Microsoft CEO Steve Ballmer is warning IT organizations that they risk provoking an end user backlash if they don't move off the Windows XP operating system.
"If you deploy a four or five-year old operating system today, most people will ask their boss why the heck they don't have the stuff they have at home," the Microsoft CEO said.
In an interview at an event to mark the extension of Microsoft's collaboration with EMC to help IT professionals improve virtualisation, security and content management, Ballmer touched on the progress of Windows 7.
He stressed that its faster performance, longer battery life and simplified security settings will be "a pretty good step forward in terms of what users care about."
For these reasons and others, Ballmer warned that, enterprises that stick with Windows XP too long risk complaints from impatient users who have been using newer computers running Vista and Windows 7 at home.
Microsoft recently revealed that it will move directly from beta 1 of Windows 7 to release candidate, implying a quicker release of the new OS than initially expected. Additionally, Microsoft announced yesterday that it will issue discounted upgrade licenses to customers moving from Windows XP to Windows 7.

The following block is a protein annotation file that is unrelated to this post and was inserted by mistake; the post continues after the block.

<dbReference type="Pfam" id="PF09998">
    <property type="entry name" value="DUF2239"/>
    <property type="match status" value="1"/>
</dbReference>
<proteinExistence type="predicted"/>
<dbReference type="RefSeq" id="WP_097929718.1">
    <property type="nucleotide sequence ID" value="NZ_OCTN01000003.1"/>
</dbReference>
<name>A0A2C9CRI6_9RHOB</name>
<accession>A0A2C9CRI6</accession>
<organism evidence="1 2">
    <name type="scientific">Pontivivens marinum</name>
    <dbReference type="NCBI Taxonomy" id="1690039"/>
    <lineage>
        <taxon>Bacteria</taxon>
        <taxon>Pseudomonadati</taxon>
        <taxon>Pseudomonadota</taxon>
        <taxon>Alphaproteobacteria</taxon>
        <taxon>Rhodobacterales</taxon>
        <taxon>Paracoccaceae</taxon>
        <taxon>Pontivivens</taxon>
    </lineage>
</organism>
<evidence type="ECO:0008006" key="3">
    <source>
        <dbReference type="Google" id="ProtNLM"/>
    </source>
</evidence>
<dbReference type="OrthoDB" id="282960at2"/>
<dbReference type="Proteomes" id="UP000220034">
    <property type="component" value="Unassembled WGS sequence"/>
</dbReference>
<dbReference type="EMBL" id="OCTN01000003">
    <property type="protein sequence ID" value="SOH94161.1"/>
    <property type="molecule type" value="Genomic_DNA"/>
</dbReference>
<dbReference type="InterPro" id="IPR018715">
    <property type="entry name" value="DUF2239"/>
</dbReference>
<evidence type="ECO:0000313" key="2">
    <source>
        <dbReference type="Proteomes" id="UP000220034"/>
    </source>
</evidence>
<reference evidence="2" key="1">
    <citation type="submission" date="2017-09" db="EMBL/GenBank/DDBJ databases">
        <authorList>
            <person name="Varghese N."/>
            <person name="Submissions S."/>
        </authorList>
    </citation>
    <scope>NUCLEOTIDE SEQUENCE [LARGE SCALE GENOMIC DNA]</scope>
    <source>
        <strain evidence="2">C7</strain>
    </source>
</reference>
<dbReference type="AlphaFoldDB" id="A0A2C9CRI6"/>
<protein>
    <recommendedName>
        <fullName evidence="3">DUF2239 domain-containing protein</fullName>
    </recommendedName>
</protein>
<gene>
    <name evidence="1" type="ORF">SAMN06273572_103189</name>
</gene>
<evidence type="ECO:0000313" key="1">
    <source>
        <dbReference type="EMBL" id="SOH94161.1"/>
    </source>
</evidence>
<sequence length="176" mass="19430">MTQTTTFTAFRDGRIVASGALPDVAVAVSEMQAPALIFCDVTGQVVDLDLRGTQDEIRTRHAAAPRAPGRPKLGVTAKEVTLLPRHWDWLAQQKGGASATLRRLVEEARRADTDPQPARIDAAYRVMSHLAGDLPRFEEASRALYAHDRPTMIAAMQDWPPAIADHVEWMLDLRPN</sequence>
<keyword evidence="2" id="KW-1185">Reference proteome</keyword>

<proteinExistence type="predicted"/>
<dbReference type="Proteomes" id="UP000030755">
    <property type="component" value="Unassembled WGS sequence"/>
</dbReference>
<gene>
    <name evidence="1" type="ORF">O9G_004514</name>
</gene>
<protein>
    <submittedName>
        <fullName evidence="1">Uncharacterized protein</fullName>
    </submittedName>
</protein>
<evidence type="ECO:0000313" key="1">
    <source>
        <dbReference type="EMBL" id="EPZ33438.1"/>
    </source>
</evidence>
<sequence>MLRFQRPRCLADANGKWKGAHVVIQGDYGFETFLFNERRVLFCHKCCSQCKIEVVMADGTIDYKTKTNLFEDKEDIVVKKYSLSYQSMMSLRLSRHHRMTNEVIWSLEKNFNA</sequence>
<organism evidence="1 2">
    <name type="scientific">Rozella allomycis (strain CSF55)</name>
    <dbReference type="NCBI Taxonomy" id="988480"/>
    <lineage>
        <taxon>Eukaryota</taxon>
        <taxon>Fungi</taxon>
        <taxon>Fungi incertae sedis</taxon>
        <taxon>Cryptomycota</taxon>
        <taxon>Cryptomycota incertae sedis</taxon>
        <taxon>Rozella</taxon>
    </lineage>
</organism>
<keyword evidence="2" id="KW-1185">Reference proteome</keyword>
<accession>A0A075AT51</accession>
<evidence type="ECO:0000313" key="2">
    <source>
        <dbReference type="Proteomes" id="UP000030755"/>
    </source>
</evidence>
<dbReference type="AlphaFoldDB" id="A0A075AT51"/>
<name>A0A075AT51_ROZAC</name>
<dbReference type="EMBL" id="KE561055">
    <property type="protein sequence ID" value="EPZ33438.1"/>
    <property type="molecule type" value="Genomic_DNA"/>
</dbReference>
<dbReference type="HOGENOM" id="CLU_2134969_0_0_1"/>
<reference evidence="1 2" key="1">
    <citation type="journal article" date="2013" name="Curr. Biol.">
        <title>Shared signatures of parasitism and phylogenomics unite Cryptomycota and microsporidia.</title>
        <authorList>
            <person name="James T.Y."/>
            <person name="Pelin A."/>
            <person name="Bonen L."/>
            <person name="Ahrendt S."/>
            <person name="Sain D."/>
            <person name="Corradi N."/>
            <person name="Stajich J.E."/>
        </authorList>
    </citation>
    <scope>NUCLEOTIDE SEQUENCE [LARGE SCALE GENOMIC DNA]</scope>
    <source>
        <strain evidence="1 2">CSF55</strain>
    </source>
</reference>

Ballmer did say that it is too early in Windows 7's lifespan to "start beating the big drum," but emphasised that ease-of-use is a priority, particularly in "some of the improvements made in Vista on security." This is arguably a reference to the UAC pop-up security feature in Vista that has drawn ire from users for being annoying and inflexible.
In Windows 7, the UAC setting can be controlled by the user. For instance, the user can set UAC for "always notify me" at the most conservative level or "never notify me" if they don't want to use UAC. There are two moderate options in between that will notify users only about certain changes that take place on their computers.
According to a recent report by Forrester, Windows Vista is now powering just fewer than 10 percent of all PCs within enterprises in North America and Europe.
Nevertheless an uptick in Vista use may be on the horizon, as the report also states that 31 percent of IT decision-makers said they are beginning migrations to Windows Vista.
Ballmer admitted that compatibility issues have held Vista back. But he adds that they were a necessary evil in order for Vista to break new ground on security.
"Our enterprise customers basically are pretty happy with what we did with Windows Vista, with one notable exception, which we needed to do to improve security, which was to break compatibility," Ballmer says.
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